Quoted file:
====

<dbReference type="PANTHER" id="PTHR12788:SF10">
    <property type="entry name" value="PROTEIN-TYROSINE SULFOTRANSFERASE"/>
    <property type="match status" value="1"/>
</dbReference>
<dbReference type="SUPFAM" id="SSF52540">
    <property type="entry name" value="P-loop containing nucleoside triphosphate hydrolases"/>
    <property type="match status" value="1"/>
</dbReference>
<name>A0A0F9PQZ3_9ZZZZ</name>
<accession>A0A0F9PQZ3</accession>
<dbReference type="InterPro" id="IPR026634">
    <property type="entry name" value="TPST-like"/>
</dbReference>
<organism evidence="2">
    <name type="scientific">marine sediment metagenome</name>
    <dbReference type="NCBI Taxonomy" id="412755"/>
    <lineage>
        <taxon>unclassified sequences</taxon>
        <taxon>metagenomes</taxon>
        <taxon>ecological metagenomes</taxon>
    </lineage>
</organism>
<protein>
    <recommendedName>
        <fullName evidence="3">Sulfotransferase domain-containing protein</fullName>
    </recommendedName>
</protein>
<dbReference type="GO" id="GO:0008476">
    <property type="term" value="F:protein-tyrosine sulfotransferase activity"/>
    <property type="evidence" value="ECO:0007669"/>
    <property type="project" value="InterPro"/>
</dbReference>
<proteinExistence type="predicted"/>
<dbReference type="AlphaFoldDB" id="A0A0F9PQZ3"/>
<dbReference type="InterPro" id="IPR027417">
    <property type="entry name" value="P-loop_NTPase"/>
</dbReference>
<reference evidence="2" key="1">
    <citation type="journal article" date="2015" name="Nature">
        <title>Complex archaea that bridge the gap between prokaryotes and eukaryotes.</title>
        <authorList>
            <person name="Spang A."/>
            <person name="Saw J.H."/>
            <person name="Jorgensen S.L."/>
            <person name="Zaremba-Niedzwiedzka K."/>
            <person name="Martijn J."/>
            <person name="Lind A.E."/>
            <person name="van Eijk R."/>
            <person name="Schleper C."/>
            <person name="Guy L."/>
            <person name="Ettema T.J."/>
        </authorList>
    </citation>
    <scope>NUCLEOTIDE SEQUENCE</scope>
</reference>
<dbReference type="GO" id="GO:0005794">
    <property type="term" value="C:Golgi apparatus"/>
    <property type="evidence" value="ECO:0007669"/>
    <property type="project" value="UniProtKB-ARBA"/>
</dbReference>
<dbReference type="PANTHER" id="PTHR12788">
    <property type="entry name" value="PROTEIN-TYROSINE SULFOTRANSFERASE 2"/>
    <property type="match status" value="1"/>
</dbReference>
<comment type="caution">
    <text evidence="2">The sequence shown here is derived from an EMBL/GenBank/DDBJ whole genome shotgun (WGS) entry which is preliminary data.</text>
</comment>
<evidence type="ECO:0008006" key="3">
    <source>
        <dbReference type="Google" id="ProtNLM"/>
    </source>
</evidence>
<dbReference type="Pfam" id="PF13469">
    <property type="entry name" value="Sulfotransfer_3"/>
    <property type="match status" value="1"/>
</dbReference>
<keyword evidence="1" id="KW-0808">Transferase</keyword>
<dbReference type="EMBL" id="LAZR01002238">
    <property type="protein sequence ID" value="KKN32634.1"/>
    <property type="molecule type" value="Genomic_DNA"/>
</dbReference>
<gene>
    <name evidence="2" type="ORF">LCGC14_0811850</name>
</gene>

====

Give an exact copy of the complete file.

<dbReference type="PANTHER" id="PTHR12788:SF10">
    <property type="entry name" value="PROTEIN-TYROSINE SULFOTRANSFERASE"/>
    <property type="match status" value="1"/>
</dbReference>
<dbReference type="SUPFAM" id="SSF52540">
    <property type="entry name" value="P-loop containing nucleoside triphosphate hydrolases"/>
    <property type="match status" value="1"/>
</dbReference>
<name>A0A0F9PQZ3_9ZZZZ</name>
<accession>A0A0F9PQZ3</accession>
<dbReference type="InterPro" id="IPR026634">
    <property type="entry name" value="TPST-like"/>
</dbReference>
<organism evidence="2">
    <name type="scientific">marine sediment metagenome</name>
    <dbReference type="NCBI Taxonomy" id="412755"/>
    <lineage>
        <taxon>unclassified sequences</taxon>
        <taxon>metagenomes</taxon>
        <taxon>ecological metagenomes</taxon>
    </lineage>
</organism>
<protein>
    <recommendedName>
        <fullName evidence="3">Sulfotransferase domain-containing protein</fullName>
    </recommendedName>
</protein>
<dbReference type="GO" id="GO:0008476">
    <property type="term" value="F:protein-tyrosine sulfotransferase activity"/>
    <property type="evidence" value="ECO:0007669"/>
    <property type="project" value="InterPro"/>
</dbReference>
<proteinExistence type="predicted"/>
<dbReference type="AlphaFoldDB" id="A0A0F9PQZ3"/>
<dbReference type="InterPro" id="IPR027417">
    <property type="entry name" value="P-loop_NTPase"/>
</dbReference>
<reference evidence="2" key="1">
    <citation type="journal article" date="2015" name="Nature">
        <title>Complex archaea that bridge the gap between prokaryotes and eukaryotes.</title>
        <authorList>
            <person name="Spang A."/>
            <person name="Saw J.H."/>
            <person name="Jorgensen S.L."/>
            <person name="Zaremba-Niedzwiedzka K."/>
            <person name="Martijn J."/>
            <person name="Lind A.E."/>
            <person name="van Eijk R."/>
            <person name="Schleper C."/>
            <person name="Guy L."/>
            <person name="Ettema T.J."/>
        </authorList>
    </citation>
    <scope>NUCLEOTIDE SEQUENCE</scope>
</reference>
<dbReference type="GO" id="GO:0005794">
    <property type="term" value="C:Golgi apparatus"/>
    <property type="evidence" value="ECO:0007669"/>
    <property type="project" value="UniProtKB-ARBA"/>
</dbReference>
<dbReference type="PANTHER" id="PTHR12788">
    <property type="entry name" value="PROTEIN-TYROSINE SULFOTRANSFERASE 2"/>
    <property type="match status" value="1"/>
</dbReference>
<comment type="caution">
    <text evidence="2">The sequence shown here is derived from an EMBL/GenBank/DDBJ whole genome shotgun (WGS) entry which is preliminary data.</text>
</comment>
<evidence type="ECO:0008006" key="3">
    <source>
        <dbReference type="Google" id="ProtNLM"/>
    </source>
</evidence>
<dbReference type="Pfam" id="PF13469">
    <property type="entry name" value="Sulfotransfer_3"/>
    <property type="match status" value="1"/>
</dbReference>
<keyword evidence="1" id="KW-0808">Transferase</keyword>
<dbReference type="EMBL" id="LAZR01002238">
    <property type="protein sequence ID" value="KKN32634.1"/>
    <property type="molecule type" value="Genomic_DNA"/>
</dbReference>
<gene>
    <name evidence="2" type="ORF">LCGC14_0811850</name>
</gene>